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Assessment of Internet-Based Information Regarding Pelvic Organ Prolapse and Urinary Incontinence

Minaglia, Steven MD*†; Kaneshiro, Bliss MD; Soules, Karen MD; Harvey, Scott MD; Gryznkowski, Kassondra MD; Millet, Lauren MD; Oyama, Ian A. MD*†

Female Pelvic Medicine & Reconstructive Surgery: January/February 2012 - Volume 18 - Issue 1 - p 50–54
doi: 10.1097/SPV.0b013e31823e9fe1
Original Articles

Objective This study aimed to establish descriptive data on the content, accuracy, and relevance of Internet-based information regarding pelvic organ prolapse and urinary incontinence.

Methods Using the search terms, urinary incontinence, uterine prolapse, dropped uterus, cystocele, and dropped bladder, the first 20 Web sites that appeared in each of 3 highly used search engines were identified. Two experienced reviewers independently evaluated each site for specific content, relevance, and accuracy.

Results A total of 220 individual sites were identified: government-, university-, and/or society-sponsored sites represented 14.1% of the identified sites. Private parties, community groups, or unknown sponsors represented 73.2% of the sites. Industry represented 12.7% of the sites. The year the site was created was displayed in 45.9% of the sites, although 66.4% of the sites contained a year of update. Overall, 45% of the sites were rated as mostly/completely relevant to the search term and 44% of the sites were rated as mostly/completely accurate. Government-, university-, and/or society-sponsored sites were significantly more likely to be rated mostly/completely relevant and mostly/completely accurate compared with all other site sponsors with P = 0.05 and P = 0.0003, respectively.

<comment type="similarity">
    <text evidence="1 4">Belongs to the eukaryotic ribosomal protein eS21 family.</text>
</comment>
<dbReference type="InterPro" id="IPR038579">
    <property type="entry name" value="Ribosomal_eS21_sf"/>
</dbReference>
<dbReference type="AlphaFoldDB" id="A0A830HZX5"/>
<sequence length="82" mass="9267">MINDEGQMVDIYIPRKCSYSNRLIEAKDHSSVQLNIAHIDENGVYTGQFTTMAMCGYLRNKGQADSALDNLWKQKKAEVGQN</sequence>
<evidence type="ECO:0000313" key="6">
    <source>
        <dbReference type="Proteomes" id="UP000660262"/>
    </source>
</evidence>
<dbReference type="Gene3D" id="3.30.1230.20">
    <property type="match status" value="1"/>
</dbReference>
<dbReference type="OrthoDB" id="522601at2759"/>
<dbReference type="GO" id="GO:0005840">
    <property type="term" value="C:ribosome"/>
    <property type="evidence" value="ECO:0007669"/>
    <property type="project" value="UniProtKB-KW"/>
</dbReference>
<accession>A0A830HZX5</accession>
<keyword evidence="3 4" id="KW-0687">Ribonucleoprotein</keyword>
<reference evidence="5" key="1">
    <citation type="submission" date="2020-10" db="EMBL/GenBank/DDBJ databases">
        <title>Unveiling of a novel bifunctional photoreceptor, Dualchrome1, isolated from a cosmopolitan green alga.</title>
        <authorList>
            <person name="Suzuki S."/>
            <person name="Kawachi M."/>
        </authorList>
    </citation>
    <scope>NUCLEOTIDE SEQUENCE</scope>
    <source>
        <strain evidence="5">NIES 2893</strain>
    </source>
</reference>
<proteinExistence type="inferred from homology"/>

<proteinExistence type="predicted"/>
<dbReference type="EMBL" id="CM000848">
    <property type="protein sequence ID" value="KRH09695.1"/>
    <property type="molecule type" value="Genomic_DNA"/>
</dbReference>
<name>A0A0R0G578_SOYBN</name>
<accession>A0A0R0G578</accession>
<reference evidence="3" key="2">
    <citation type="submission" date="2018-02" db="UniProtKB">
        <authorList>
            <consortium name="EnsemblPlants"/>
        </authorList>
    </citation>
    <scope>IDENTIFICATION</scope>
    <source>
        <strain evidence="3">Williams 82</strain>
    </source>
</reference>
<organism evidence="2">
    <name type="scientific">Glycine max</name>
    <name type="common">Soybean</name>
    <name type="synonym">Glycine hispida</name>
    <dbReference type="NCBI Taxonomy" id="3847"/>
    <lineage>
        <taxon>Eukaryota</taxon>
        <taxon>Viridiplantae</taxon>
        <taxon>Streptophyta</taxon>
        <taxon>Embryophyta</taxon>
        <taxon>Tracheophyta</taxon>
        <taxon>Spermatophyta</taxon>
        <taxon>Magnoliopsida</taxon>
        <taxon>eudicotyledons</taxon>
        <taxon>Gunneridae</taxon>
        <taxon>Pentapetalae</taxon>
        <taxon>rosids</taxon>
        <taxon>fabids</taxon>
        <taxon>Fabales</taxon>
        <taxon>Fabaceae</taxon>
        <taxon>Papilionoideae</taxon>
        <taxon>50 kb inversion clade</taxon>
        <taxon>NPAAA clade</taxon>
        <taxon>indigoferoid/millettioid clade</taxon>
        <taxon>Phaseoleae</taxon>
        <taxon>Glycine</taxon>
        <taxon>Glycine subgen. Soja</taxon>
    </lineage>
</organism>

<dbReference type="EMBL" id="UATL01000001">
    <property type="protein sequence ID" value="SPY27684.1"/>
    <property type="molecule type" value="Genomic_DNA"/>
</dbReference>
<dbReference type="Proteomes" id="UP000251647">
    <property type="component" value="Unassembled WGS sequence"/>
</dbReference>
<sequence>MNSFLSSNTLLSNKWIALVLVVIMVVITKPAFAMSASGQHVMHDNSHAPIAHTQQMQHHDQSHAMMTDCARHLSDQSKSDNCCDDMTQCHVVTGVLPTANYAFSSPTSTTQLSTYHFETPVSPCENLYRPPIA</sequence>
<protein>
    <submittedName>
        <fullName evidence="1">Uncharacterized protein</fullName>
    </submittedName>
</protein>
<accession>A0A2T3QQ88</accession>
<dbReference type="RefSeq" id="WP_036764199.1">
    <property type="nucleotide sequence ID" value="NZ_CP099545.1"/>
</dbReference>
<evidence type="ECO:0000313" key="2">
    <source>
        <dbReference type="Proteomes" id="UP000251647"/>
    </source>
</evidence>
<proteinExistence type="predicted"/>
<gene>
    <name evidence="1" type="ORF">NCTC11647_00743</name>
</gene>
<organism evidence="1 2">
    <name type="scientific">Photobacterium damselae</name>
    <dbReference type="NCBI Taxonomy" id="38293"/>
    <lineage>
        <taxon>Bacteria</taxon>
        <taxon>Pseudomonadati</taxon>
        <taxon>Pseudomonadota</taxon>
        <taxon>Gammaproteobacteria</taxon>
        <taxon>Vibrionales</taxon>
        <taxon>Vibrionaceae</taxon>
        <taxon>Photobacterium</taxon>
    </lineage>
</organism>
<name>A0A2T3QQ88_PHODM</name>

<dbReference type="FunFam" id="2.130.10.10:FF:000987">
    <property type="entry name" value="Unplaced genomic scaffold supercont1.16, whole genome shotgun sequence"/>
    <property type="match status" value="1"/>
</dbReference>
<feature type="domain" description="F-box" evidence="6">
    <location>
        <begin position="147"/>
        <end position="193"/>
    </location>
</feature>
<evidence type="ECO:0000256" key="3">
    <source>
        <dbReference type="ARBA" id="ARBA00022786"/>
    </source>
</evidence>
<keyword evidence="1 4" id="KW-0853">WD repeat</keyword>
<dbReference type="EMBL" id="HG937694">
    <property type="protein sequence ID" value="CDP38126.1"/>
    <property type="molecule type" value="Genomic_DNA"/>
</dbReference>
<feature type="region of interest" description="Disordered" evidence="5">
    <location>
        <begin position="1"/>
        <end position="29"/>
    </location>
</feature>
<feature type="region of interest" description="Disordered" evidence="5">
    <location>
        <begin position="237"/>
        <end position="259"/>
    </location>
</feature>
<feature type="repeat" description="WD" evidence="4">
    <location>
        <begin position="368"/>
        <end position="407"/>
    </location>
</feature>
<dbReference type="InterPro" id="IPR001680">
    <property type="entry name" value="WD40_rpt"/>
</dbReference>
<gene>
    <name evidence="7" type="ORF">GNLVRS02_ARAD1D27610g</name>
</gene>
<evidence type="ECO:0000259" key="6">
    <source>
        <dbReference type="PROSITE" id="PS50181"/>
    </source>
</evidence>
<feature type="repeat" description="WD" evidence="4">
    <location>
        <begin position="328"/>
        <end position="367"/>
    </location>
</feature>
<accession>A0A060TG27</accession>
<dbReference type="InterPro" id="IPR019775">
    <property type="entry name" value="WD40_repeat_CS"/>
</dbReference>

Conclusions Government, university, and/or medical societies sponsor a minority of Web sites compared with other sponsors but provide more comprehensive content that is more relevant and accurate to the topics of pelvic organ prolapse and urinary incontinence.

Government-, university-, and/or medical society–sponsored Web sites provide more comprehensive, relevant, and accurate information on the topics of pelvic organ prolapse and urinary incontinence compared with sites sponsored by other entities.

From the *Division of Urogynecology and Pelvic Reconstructive Surgery and †Department of Obstetrics & Gynecology, John A. Burns School of Medicine, University of Hawaii, Honolulu, HI; and ‡Division of Urogynecology and Pelvic Reconstructive Surgery, Department of Obstetrics & Gynecology, Louisiana State University, New Orleans, LA.

Reprints: Steven Michael Minaglia, MD, Kapi’olani Medical Center for Women and Children, 1319 Punahou St, Suite 824, Honolulu, HI 96744. E-mail:

The authors declare that they have nothing to disclose.

© 2012 by Wolters Kluwer Health | Lippincott Williams & Wilkins